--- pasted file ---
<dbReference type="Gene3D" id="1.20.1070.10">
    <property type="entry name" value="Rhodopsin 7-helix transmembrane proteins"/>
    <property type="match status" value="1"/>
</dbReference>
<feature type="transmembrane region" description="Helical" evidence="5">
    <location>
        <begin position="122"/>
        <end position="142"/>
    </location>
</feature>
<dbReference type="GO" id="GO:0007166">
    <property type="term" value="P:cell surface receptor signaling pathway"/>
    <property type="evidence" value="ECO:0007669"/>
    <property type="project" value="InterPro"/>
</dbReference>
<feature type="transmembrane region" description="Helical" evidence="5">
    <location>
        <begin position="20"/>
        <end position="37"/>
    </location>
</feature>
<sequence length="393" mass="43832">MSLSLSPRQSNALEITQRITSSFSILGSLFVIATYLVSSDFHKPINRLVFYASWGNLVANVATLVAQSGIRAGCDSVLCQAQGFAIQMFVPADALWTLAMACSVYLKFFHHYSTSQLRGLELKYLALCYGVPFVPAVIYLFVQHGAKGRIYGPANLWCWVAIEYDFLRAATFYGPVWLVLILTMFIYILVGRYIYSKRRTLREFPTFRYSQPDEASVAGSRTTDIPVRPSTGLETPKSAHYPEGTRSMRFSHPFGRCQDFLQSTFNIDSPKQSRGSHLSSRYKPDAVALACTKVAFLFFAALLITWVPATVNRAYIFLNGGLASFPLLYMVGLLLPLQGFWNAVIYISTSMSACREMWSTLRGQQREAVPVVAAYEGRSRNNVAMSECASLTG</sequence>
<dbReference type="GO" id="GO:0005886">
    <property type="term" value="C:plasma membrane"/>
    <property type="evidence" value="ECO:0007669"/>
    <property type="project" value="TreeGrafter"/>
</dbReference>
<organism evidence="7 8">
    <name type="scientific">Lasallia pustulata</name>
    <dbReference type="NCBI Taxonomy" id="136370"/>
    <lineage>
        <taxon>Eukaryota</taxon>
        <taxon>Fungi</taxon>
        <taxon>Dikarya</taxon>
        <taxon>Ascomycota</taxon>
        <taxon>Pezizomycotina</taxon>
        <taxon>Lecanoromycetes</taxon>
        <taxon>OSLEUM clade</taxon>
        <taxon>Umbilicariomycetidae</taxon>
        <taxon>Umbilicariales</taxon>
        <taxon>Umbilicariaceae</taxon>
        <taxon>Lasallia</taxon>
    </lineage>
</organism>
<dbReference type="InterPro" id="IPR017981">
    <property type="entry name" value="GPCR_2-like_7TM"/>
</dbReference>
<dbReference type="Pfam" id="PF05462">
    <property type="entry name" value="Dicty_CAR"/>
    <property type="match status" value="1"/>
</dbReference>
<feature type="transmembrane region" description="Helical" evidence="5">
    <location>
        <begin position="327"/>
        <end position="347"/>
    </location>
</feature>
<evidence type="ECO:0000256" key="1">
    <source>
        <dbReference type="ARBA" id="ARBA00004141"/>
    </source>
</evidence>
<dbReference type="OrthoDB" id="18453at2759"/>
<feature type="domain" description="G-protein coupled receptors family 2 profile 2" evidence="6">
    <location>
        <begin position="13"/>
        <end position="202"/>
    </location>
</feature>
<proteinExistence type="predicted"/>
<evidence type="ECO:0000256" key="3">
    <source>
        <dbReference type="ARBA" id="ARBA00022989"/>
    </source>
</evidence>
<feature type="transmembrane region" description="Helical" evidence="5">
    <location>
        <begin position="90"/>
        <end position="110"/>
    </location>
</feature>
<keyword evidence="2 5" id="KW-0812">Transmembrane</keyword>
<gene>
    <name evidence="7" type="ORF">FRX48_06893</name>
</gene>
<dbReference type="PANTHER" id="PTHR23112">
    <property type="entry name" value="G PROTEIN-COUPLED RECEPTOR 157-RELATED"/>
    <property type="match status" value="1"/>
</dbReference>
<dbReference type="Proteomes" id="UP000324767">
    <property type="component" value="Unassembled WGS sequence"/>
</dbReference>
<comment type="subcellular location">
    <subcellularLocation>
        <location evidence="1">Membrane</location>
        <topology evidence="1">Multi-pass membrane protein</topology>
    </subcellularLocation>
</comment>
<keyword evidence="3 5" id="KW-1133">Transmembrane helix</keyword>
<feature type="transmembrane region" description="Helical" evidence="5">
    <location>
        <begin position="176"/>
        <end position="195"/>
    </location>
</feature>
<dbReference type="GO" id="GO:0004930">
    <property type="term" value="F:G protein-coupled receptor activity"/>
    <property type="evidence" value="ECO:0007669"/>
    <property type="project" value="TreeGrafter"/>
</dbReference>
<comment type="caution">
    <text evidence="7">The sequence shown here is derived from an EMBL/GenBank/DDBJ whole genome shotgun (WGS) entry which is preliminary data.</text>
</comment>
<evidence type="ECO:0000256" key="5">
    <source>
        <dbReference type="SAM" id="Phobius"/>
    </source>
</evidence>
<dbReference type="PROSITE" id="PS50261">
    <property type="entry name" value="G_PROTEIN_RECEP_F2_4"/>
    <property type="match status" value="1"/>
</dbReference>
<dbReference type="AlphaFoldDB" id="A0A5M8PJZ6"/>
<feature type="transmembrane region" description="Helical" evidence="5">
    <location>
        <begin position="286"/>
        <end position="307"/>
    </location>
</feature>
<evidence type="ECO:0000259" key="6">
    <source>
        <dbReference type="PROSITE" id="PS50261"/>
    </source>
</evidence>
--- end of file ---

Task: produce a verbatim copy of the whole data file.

<dbReference type="Gene3D" id="1.20.1070.10">
    <property type="entry name" value="Rhodopsin 7-helix transmembrane proteins"/>
    <property type="match status" value="1"/>
</dbReference>
<feature type="transmembrane region" description="Helical" evidence="5">
    <location>
        <begin position="122"/>
        <end position="142"/>
    </location>
</feature>
<dbReference type="GO" id="GO:0007166">
    <property type="term" value="P:cell surface receptor signaling pathway"/>
    <property type="evidence" value="ECO:0007669"/>
    <property type="project" value="InterPro"/>
</dbReference>
<feature type="transmembrane region" description="Helical" evidence="5">
    <location>
        <begin position="20"/>
        <end position="37"/>
    </location>
</feature>
<sequence length="393" mass="43832">MSLSLSPRQSNALEITQRITSSFSILGSLFVIATYLVSSDFHKPINRLVFYASWGNLVANVATLVAQSGIRAGCDSVLCQAQGFAIQMFVPADALWTLAMACSVYLKFFHHYSTSQLRGLELKYLALCYGVPFVPAVIYLFVQHGAKGRIYGPANLWCWVAIEYDFLRAATFYGPVWLVLILTMFIYILVGRYIYSKRRTLREFPTFRYSQPDEASVAGSRTTDIPVRPSTGLETPKSAHYPEGTRSMRFSHPFGRCQDFLQSTFNIDSPKQSRGSHLSSRYKPDAVALACTKVAFLFFAALLITWVPATVNRAYIFLNGGLASFPLLYMVGLLLPLQGFWNAVIYISTSMSACREMWSTLRGQQREAVPVVAAYEGRSRNNVAMSECASLTG</sequence>
<dbReference type="GO" id="GO:0005886">
    <property type="term" value="C:plasma membrane"/>
    <property type="evidence" value="ECO:0007669"/>
    <property type="project" value="TreeGrafter"/>
</dbReference>
<organism evidence="7 8">
    <name type="scientific">Lasallia pustulata</name>
    <dbReference type="NCBI Taxonomy" id="136370"/>
    <lineage>
        <taxon>Eukaryota</taxon>
        <taxon>Fungi</taxon>
        <taxon>Dikarya</taxon>
        <taxon>Ascomycota</taxon>
        <taxon>Pezizomycotina</taxon>
        <taxon>Lecanoromycetes</taxon>
        <taxon>OSLEUM clade</taxon>
        <taxon>Umbilicariomycetidae</taxon>
        <taxon>Umbilicariales</taxon>
        <taxon>Umbilicariaceae</taxon>
        <taxon>Lasallia</taxon>
    </lineage>
</organism>
<dbReference type="InterPro" id="IPR017981">
    <property type="entry name" value="GPCR_2-like_7TM"/>
</dbReference>
<dbReference type="Pfam" id="PF05462">
    <property type="entry name" value="Dicty_CAR"/>
    <property type="match status" value="1"/>
</dbReference>
<feature type="transmembrane region" description="Helical" evidence="5">
    <location>
        <begin position="327"/>
        <end position="347"/>
    </location>
</feature>
<evidence type="ECO:0000256" key="1">
    <source>
        <dbReference type="ARBA" id="ARBA00004141"/>
    </source>
</evidence>
<dbReference type="OrthoDB" id="18453at2759"/>
<feature type="domain" description="G-protein coupled receptors family 2 profile 2" evidence="6">
    <location>
        <begin position="13"/>
        <end position="202"/>
    </location>
</feature>
<proteinExistence type="predicted"/>
<evidence type="ECO:0000256" key="3">
    <source>
        <dbReference type="ARBA" id="ARBA00022989"/>
    </source>
</evidence>
<feature type="transmembrane region" description="Helical" evidence="5">
    <location>
        <begin position="90"/>
        <end position="110"/>
    </location>
</feature>
<keyword evidence="2 5" id="KW-0812">Transmembrane</keyword>
<gene>
    <name evidence="7" type="ORF">FRX48_06893</name>
</gene>
<dbReference type="PANTHER" id="PTHR23112">
    <property type="entry name" value="G PROTEIN-COUPLED RECEPTOR 157-RELATED"/>
    <property type="match status" value="1"/>
</dbReference>
<dbReference type="Proteomes" id="UP000324767">
    <property type="component" value="Unassembled WGS sequence"/>
</dbReference>
<comment type="subcellular location">
    <subcellularLocation>
        <location evidence="1">Membrane</location>
        <topology evidence="1">Multi-pass membrane protein</topology>
    </subcellularLocation>
</comment>
<keyword evidence="3 5" id="KW-1133">Transmembrane helix</keyword>
<feature type="transmembrane region" description="Helical" evidence="5">
    <location>
        <begin position="176"/>
        <end position="195"/>
    </location>
</feature>
<dbReference type="GO" id="GO:0004930">
    <property type="term" value="F:G protein-coupled receptor activity"/>
    <property type="evidence" value="ECO:0007669"/>
    <property type="project" value="TreeGrafter"/>
</dbReference>
<comment type="caution">
    <text evidence="7">The sequence shown here is derived from an EMBL/GenBank/DDBJ whole genome shotgun (WGS) entry which is preliminary data.</text>
</comment>
<evidence type="ECO:0000256" key="5">
    <source>
        <dbReference type="SAM" id="Phobius"/>
    </source>
</evidence>
<dbReference type="PROSITE" id="PS50261">
    <property type="entry name" value="G_PROTEIN_RECEP_F2_4"/>
    <property type="match status" value="1"/>
</dbReference>
<dbReference type="AlphaFoldDB" id="A0A5M8PJZ6"/>
<feature type="transmembrane region" description="Helical" evidence="5">
    <location>
        <begin position="286"/>
        <end position="307"/>
    </location>
</feature>
<evidence type="ECO:0000259" key="6">
    <source>
        <dbReference type="PROSITE" id="PS50261"/>
    </source>
</evidence>